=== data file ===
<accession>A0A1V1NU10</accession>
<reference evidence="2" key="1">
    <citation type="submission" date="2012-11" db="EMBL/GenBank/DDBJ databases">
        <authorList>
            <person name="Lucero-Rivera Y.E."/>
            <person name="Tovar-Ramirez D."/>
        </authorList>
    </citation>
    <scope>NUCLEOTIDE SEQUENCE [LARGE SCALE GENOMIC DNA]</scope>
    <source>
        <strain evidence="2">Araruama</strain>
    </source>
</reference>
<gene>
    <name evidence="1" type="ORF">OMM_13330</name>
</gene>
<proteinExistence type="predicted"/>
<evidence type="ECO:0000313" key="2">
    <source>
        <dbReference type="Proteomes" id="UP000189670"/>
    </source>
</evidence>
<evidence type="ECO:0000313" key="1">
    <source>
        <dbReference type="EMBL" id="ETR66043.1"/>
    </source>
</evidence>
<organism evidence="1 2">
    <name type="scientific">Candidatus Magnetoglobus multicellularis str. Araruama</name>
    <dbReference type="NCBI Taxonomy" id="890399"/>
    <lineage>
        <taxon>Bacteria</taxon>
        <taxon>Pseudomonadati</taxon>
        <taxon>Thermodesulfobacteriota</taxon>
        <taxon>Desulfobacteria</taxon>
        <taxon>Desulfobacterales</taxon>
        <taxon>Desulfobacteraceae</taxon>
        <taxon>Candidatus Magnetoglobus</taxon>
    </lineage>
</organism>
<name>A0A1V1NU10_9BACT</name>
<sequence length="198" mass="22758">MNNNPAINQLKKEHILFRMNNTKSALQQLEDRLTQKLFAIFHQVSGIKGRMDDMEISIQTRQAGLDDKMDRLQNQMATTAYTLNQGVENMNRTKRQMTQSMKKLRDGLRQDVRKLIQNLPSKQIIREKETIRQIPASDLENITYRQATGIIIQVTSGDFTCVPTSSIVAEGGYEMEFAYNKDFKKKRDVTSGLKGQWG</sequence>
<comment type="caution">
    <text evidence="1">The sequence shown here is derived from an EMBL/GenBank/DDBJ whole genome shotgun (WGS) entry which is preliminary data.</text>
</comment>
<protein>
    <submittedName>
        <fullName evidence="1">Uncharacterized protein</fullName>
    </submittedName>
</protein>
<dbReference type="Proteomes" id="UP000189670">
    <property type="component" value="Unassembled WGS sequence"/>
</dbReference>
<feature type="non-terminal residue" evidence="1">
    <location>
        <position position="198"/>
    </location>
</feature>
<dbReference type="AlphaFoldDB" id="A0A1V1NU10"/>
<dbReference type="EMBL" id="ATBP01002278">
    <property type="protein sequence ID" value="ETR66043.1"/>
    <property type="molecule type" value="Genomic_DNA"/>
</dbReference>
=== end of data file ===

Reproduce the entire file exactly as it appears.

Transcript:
<accession>A0A1V1NU10</accession>
<reference evidence="2" key="1">
    <citation type="submission" date="2012-11" db="EMBL/GenBank/DDBJ databases">
        <authorList>
            <person name="Lucero-Rivera Y.E."/>
            <person name="Tovar-Ramirez D."/>
        </authorList>
    </citation>
    <scope>NUCLEOTIDE SEQUENCE [LARGE SCALE GENOMIC DNA]</scope>
    <source>
        <strain evidence="2">Araruama</strain>
    </source>
</reference>
<gene>
    <name evidence="1" type="ORF">OMM_13330</name>
</gene>
<proteinExistence type="predicted"/>
<evidence type="ECO:0000313" key="2">
    <source>
        <dbReference type="Proteomes" id="UP000189670"/>
    </source>
</evidence>
<evidence type="ECO:0000313" key="1">
    <source>
        <dbReference type="EMBL" id="ETR66043.1"/>
    </source>
</evidence>
<organism evidence="1 2">
    <name type="scientific">Candidatus Magnetoglobus multicellularis str. Araruama</name>
    <dbReference type="NCBI Taxonomy" id="890399"/>
    <lineage>
        <taxon>Bacteria</taxon>
        <taxon>Pseudomonadati</taxon>
        <taxon>Thermodesulfobacteriota</taxon>
        <taxon>Desulfobacteria</taxon>
        <taxon>Desulfobacterales</taxon>
        <taxon>Desulfobacteraceae</taxon>
        <taxon>Candidatus Magnetoglobus</taxon>
    </lineage>
</organism>
<name>A0A1V1NU10_9BACT</name>
<sequence length="198" mass="22758">MNNNPAINQLKKEHILFRMNNTKSALQQLEDRLTQKLFAIFHQVSGIKGRMDDMEISIQTRQAGLDDKMDRLQNQMATTAYTLNQGVENMNRTKRQMTQSMKKLRDGLRQDVRKLIQNLPSKQIIREKETIRQIPASDLENITYRQATGIIIQVTSGDFTCVPTSSIVAEGGYEMEFAYNKDFKKKRDVTSGLKGQWG</sequence>
<comment type="caution">
    <text evidence="1">The sequence shown here is derived from an EMBL/GenBank/DDBJ whole genome shotgun (WGS) entry which is preliminary data.</text>
</comment>
<protein>
    <submittedName>
        <fullName evidence="1">Uncharacterized protein</fullName>
    </submittedName>
</protein>
<dbReference type="Proteomes" id="UP000189670">
    <property type="component" value="Unassembled WGS sequence"/>
</dbReference>
<feature type="non-terminal residue" evidence="1">
    <location>
        <position position="198"/>
    </location>
</feature>
<dbReference type="AlphaFoldDB" id="A0A1V1NU10"/>
<dbReference type="EMBL" id="ATBP01002278">
    <property type="protein sequence ID" value="ETR66043.1"/>
    <property type="molecule type" value="Genomic_DNA"/>
</dbReference>